One of the best kept secrets in London is the free sessions put on by the Korean Cultural Centre just off Trafalgar Square. I caught the last film of the year to be shown at the centre. No blood No tears is a Korean heist story. Gyung-Sun is a former safe-cracker who has reformed and become a taxi driver.
Her husband is in the wind and left behind a lot of gambling debts that local loan sharks try to collect on. She doesn’t know where her child is and to cap it all Gyung-Sun has a difficult relationship with the police and her short temper.
A chance car accident brings her into contact with a petty gangsters moll and a plot ensues to rob the dog fighting arena where illegal gambling takes place. What ensues is a film that is part comedy, part Thelma & Louise and a healthy dose of ultra-violence that would be familiar to Hong Kong cinema and Tarantino fans.
Over the next few weeks I will be getting my fix of Korean cinema at the London Korean Film Festival. I can recommend from personal experience:
Coming back to the UK reminded me of how much Hong Kong is a cinema-centric culture despite the technology, mobile devices and amazing restaurants. Going to the cinema there was literally half the price of London, which means that I am much more critical of the entertainment shown. The first film I have seen that was actually worth it’s ticket price since I have got back is The Raid 2.
The Raid put the Indonesian martial arts scene on the map with a highly kinetic film that owed much of its visual intensity to computer games. The Raid 2 follows on just hours from the first film; but is an entirely different beast. As you can see from the trailer, there is still lashings of Indonesian-style ultra-violence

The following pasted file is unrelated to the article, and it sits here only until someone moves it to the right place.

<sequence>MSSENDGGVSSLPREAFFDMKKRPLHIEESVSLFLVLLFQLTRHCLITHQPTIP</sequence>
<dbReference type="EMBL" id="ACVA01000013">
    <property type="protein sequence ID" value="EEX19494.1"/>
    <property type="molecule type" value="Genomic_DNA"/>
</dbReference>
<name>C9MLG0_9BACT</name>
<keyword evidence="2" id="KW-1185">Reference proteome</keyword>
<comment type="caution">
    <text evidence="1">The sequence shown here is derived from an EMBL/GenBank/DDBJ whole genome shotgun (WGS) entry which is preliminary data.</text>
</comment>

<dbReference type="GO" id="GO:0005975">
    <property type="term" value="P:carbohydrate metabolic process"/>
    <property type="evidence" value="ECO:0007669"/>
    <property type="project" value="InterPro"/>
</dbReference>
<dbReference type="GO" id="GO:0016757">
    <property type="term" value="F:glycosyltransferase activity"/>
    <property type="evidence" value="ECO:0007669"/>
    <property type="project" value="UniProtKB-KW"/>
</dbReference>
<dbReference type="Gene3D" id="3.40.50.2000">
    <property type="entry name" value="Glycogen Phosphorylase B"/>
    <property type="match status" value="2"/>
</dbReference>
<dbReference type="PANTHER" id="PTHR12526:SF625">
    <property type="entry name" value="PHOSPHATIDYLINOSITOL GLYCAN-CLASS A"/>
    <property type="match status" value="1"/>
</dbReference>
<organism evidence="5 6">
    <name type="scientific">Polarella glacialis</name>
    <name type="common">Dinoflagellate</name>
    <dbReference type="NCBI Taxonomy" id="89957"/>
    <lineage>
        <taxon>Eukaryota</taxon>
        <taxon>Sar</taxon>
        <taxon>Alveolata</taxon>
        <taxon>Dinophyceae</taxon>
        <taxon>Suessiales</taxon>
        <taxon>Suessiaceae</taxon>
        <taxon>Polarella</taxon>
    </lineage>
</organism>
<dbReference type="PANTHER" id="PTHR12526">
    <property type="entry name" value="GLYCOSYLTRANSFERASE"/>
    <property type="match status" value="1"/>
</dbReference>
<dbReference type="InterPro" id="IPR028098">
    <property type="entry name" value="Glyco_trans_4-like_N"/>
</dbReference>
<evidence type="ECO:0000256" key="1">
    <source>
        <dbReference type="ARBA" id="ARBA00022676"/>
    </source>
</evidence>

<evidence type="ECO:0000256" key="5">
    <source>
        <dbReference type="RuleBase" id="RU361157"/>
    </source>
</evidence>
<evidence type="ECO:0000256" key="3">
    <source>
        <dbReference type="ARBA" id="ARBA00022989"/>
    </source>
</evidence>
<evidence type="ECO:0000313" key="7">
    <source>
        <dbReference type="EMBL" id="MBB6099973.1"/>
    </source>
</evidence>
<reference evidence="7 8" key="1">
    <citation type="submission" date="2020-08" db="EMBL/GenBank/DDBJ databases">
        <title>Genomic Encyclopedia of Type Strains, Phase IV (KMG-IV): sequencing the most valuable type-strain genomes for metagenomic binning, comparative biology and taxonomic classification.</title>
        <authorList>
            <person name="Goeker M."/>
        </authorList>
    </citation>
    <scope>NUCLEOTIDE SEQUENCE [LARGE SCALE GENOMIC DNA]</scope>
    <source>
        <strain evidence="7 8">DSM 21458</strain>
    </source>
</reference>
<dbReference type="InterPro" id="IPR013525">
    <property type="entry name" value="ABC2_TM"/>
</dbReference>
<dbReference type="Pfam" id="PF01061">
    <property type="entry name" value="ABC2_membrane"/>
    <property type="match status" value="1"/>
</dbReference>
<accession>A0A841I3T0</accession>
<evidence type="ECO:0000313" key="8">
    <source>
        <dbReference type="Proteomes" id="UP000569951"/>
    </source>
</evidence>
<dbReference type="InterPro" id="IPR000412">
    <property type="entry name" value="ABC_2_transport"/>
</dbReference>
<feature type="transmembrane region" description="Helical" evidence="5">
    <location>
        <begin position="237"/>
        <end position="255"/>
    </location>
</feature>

But the film’s pace ebbs and flows in order to tell a more detailed story this time around, which feels very much like an early John Woo, pre-Hollywood. There is a nod to Quentin Tarantino with some of the gimmicky characters such as Hammer Girl.
When I see that name Ryan Reynolds on a poster I cringe. Reynolds has appeared in a number of unintentionally comic roles from the Green Lantern to Blade Trinity; or the Marks & Spencers marketing campaign. So I had my expectations set pretty low for Safe House.
Safe House is a beautifully shot film based in modern-day South Africa; a paranoia-driven thriller a la 3 Days of The Condor, but for the war on terror rather than the cold war. Reynolds does a pretty good job of playing a convincing scared novice CIA officer. What brings it is the ensemble cast around him like Brendan Gleeson who recently stared in The Guard.
The story ends in a bloody Reservoir Dogs-esque climax, whilst there are no surprises the film takes the audience along for an enjoyable ride.
The trailer is on Tudou so may need some patience whilst it loads.